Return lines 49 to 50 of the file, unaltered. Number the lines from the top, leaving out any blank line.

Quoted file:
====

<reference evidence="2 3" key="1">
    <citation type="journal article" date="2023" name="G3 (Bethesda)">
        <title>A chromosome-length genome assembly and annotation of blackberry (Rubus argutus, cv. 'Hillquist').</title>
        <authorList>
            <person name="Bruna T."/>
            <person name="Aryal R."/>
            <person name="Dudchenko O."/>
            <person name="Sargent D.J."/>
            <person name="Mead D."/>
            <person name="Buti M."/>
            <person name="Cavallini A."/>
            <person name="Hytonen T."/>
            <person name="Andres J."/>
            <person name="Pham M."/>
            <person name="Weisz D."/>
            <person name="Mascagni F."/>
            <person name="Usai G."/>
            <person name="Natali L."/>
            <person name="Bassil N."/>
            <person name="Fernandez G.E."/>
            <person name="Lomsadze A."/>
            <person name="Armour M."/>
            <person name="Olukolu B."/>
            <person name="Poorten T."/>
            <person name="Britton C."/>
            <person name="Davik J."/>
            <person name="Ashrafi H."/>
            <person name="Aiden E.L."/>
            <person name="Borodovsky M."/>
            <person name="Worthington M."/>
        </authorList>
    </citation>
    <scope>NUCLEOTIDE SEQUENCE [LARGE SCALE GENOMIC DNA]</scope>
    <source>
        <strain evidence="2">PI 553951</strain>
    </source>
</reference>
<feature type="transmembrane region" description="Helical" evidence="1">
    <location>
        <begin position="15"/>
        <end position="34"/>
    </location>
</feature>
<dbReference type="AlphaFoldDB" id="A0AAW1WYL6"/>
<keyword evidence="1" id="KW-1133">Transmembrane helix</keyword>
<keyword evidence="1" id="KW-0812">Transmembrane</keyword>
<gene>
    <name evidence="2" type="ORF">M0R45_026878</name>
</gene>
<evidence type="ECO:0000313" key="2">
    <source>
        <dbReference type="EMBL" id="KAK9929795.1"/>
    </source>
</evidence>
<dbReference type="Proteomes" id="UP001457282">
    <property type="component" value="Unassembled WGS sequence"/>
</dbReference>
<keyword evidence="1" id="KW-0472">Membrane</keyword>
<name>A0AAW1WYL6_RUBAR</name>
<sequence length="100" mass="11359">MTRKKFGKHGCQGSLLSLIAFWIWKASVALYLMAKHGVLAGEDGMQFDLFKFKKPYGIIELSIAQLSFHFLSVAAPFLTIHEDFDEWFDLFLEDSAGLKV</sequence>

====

</gene>
<evidence type="ECO:0000313" key="2">